Amnesty International: China still using forced camps to punish minorities

Id-kah mosque in Kashgar

This photo taken on February 18, 2018 shows children playing outside the Id-kah mosque in Kashgar, in China's western Xinjiang region. The predominantly Uyghur area in China’s far western Xinjiang region has become one of the most policed places on earth.
 

Photo credit: Ben Dooley | AFP

What you need to know:

  • In a report released on Saturday, Amnesty International says it found “a dystopian hellscape” in the government policy towards religious minorities in Xinjiang.

Global rights watchdog Amnesty International is raising new allegations of violations, forced labour by the Chinese government on religious minorities in Xinjiang, north-western part of the country. 

In a report released on Saturday, Amnesty International says it found “a dystopian hellscape” in the government policy towards religious minorities in Xinjiang, saying internment camps were being used to force local communities to abandon their beliefs, and sometimes work without rest or sleep.

The report, compiled after what AI said was interviews with 55 former detainees in Xinjiang, also lists people said to have been ‘disappeared’ under China’s counter-terrorism programme launched in the region to combat extremism.

Beijing immediately rejected the accusations as fabrications. Recently, it took a number of foreign diplomats to the region to see how the programme works. And officials argue Xinjiang is safe now.

Over one million affected

But Amnesty said Beijing has used the programme to mete out collective punishment on religious minorities, forcing as many as one million into internment camps.

“Far from a legitimate response to the purported terrorist threat, the government’s campaign evinces a clear intent to target parts of Xinjiang’s population collectively on the basis of religion and ethnicity and to use severe violence and intimidation to root out Islamic religious beliefs and Turkic Muslim ethno-cultural practices,” the report, Like We were enemies in a war, said.

“These violations are carried out in such a widespread and systematic manner that they are now an inexorable aspect of daily life for millions of members of predominantly Muslim ethnic minorities in Xinjiang.”

Formally known as Xinjiang Uyghur Autonomous Region, it is one of the world’s biggest producers of polysilicon material for making solar panels, accounting for a third of the global production. But it has also been in the folklore of human rights organisations ever since China launched a campaign against violent extremism there.

Amnesty International says the internment camps, known locally as re-education centres, are a part of “a larger campaign of subjugation and forced assimilation of ethnic minorities in Xinjiang.”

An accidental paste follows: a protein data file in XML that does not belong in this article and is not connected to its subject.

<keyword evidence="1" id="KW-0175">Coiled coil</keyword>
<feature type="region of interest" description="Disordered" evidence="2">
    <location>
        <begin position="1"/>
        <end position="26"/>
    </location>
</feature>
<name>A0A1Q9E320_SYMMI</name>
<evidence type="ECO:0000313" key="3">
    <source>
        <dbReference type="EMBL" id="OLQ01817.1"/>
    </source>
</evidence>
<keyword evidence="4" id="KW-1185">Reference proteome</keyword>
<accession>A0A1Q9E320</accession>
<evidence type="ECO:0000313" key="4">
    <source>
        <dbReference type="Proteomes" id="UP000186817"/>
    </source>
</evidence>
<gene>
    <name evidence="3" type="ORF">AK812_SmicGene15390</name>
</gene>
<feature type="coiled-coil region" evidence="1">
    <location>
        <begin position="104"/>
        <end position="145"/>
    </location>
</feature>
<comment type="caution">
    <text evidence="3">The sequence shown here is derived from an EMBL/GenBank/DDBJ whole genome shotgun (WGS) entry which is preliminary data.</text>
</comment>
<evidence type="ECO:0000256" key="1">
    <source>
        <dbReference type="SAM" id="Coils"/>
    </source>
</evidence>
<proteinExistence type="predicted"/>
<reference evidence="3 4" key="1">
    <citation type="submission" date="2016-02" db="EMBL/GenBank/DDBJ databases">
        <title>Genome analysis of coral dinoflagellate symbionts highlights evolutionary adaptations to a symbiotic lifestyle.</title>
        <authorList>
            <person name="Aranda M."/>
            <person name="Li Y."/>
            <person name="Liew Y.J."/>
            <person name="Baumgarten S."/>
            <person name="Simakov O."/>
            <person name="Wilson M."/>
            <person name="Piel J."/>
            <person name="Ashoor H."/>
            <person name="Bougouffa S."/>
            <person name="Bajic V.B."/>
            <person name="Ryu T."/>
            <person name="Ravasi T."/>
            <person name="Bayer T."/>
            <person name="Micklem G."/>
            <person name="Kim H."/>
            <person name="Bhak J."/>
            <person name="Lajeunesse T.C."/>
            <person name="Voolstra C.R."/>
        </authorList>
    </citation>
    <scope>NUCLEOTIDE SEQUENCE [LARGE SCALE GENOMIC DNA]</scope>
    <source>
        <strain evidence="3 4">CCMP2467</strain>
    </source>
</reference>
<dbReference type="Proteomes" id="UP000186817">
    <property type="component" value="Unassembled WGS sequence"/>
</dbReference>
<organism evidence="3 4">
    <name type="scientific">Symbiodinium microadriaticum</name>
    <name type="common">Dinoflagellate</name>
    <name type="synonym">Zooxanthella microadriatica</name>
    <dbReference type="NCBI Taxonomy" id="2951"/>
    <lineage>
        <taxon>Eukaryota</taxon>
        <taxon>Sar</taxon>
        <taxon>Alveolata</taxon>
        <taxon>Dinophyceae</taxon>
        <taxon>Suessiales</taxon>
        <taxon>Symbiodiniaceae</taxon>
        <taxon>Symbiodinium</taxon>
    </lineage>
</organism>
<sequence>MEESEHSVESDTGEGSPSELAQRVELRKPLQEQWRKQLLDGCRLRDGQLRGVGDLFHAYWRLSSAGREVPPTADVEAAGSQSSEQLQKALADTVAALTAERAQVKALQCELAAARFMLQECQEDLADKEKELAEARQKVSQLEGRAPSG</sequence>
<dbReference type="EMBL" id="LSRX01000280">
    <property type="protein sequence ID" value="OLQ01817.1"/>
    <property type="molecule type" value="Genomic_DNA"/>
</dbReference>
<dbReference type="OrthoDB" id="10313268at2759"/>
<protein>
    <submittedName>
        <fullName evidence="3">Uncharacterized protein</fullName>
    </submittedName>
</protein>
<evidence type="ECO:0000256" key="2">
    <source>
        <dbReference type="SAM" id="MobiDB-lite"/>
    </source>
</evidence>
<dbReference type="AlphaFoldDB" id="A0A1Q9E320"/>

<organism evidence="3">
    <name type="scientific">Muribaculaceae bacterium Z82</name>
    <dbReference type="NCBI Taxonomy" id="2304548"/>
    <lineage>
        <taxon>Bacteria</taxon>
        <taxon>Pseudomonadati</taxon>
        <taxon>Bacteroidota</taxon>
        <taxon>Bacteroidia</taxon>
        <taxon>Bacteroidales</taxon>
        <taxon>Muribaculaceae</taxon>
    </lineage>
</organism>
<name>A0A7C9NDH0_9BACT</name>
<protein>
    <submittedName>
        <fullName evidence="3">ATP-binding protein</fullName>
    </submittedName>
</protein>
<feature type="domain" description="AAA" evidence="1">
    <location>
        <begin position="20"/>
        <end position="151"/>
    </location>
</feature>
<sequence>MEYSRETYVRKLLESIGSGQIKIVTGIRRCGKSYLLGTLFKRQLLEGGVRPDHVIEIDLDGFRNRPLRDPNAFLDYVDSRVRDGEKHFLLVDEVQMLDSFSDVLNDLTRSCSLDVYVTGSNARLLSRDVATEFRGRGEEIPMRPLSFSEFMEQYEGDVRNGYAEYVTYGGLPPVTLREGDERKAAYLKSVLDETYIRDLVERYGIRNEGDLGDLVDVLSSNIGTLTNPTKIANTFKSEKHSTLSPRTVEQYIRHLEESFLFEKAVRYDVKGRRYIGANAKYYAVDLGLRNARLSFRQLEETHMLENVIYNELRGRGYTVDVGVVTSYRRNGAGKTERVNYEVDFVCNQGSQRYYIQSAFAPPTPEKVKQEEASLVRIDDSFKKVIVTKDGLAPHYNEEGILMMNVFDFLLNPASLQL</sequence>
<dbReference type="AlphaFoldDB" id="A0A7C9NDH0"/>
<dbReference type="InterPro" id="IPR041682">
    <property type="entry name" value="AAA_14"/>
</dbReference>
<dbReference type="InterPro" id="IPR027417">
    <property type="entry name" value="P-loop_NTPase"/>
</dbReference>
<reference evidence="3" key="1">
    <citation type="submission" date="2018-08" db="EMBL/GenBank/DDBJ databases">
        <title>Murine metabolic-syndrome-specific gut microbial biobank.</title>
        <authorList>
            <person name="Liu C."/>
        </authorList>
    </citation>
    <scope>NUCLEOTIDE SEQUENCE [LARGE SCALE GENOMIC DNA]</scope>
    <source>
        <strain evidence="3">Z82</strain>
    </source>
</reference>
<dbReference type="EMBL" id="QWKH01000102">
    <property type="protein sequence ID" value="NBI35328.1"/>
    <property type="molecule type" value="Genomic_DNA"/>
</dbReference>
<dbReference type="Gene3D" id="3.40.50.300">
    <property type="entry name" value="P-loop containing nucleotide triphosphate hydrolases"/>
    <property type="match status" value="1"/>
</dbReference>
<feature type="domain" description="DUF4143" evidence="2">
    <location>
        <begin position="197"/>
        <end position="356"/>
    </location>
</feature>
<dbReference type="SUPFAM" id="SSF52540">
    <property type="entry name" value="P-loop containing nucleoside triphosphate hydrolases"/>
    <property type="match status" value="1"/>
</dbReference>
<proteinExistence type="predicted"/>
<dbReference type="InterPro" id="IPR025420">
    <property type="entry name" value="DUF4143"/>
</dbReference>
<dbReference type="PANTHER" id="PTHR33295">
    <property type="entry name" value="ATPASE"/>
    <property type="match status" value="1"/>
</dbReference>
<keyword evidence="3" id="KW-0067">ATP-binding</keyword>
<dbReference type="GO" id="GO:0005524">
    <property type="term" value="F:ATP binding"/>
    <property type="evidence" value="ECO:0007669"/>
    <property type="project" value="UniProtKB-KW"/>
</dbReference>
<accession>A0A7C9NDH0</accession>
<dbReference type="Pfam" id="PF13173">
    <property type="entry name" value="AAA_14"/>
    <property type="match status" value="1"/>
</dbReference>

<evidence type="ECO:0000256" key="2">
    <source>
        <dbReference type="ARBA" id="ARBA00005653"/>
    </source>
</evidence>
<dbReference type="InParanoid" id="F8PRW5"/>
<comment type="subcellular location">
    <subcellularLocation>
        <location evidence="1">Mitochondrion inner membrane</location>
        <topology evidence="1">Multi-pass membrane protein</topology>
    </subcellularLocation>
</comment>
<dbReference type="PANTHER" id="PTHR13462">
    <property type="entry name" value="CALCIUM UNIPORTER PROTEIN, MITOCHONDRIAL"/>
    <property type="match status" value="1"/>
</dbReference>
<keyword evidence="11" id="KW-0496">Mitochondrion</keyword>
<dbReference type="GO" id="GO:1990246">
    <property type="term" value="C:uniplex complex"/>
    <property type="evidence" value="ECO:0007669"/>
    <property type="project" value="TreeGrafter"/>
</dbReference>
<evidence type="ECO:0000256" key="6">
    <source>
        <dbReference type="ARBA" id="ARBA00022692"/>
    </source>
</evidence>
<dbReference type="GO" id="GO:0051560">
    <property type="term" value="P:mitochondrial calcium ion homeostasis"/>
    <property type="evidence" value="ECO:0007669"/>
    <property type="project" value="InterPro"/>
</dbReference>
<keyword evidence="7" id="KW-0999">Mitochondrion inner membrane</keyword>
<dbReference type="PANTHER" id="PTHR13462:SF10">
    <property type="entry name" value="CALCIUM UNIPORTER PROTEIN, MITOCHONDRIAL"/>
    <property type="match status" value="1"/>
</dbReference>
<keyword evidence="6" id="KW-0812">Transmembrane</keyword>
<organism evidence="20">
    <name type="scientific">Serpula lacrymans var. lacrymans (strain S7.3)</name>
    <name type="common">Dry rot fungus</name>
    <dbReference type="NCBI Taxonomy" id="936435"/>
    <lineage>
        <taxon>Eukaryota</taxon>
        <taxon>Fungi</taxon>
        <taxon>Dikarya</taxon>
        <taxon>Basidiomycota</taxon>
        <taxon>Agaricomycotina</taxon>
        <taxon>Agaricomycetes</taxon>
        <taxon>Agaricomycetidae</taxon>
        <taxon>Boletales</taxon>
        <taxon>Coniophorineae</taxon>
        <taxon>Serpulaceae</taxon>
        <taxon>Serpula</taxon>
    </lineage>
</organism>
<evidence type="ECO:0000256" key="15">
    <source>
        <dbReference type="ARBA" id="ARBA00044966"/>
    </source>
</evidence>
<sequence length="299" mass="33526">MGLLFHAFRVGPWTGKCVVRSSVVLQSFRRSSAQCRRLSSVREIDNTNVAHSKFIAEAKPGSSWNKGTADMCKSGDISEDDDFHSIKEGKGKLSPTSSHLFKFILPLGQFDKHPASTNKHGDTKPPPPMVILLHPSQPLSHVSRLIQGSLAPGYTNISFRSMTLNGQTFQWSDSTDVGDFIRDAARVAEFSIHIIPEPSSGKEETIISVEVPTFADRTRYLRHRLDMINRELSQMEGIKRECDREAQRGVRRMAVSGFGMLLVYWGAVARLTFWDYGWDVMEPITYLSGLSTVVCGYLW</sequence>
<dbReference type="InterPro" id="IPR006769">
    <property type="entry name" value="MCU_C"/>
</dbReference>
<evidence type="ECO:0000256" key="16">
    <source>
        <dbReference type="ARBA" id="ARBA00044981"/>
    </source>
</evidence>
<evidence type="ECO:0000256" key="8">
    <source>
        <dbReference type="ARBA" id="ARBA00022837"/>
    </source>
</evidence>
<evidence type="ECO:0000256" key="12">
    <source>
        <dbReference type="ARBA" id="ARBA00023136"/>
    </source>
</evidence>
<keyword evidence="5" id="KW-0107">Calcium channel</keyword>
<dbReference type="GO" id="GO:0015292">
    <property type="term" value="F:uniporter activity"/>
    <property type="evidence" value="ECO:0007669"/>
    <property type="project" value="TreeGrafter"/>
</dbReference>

Questionable policies

It says ethnic communities like the Uyghurs, Uyghurs, Kazakhs, Hui, Kyrgyz, Uzbeks and Tajiks; mainly Muslim ethnic minorities in China’s Xinjiang face systematic state-organised mass imprisonment, torture and persecution amounting to crimes against humanity, Amnesty International said as it launched a new report and campaign today.

“The government of China has enacted other far-reaching policies that severely restrict the behavior of Muslims in Xinjiang.

“These policies violate multiple human rights, including the rights to liberty and security of person; to privacy; to freedom of movement; to opinion and expression; to thought, conscience, religion, and belief; to participate in cultural life; and to equality and non-discrimination.”

Some of those interviewed claimed they had been detained for contacting someone abroad, hanging religious photos in the houses or speaking a local dialect.

On Sunday, China accused Amnesty of spreading disinformation.

“This organization, wearing tinted glasses, has been misleading the public and spreading lies and rumors about Xinjiang,” said Wang Wenbin, Spokesperson for the Chinese Foreign Ministry.

“Its so-called report is like adding one more page to its "record of lies". We urge the relevant organisation to abandon its persistent prejudice against China, stop fabricating and spreading disinformation and look at relevant issues from an objective and just perspective.”

G7 discussions

The 160-page document prepared by Amnesty’s Crisis Response Team, however, adds more pressure on Beijing to come clean on its programme on Xinjiang.

At the G7 meeting in Cornwall, leaders of the US, UK and six other rich economies released what they called Build Back Better World programme. And they identified china’s alleged forced labour in Xinjiang as among the human rights issues that needs to be addressed.

“The international community must speak out and act in unison to end this abomination, once and for all. The UN must establish and urgently dispatch an independent investigative mechanism with a view to bringing those suspected of responsibility for crimes under international law to account,” said Agnès Callamard, Amnesty International’s Secretary General.

“China must immediately dismantle the internment camps, release the people arbitrarily detained in them and in prisons, and end the systematic attacks against Muslims in Xinjiang.”

Beijing has resisted the internationalisation of the issues in Xinjiang, which it argues is its domestic matter. But the region’s importance to the global renewable energy value chain has seen various lobbies push for a boycott.

Last month, US Special Envoy on Climate Change John Kerry indicated Washington could impose sanctions if it found forced labour had been used in the production of polysilicon material used to make solar panels.

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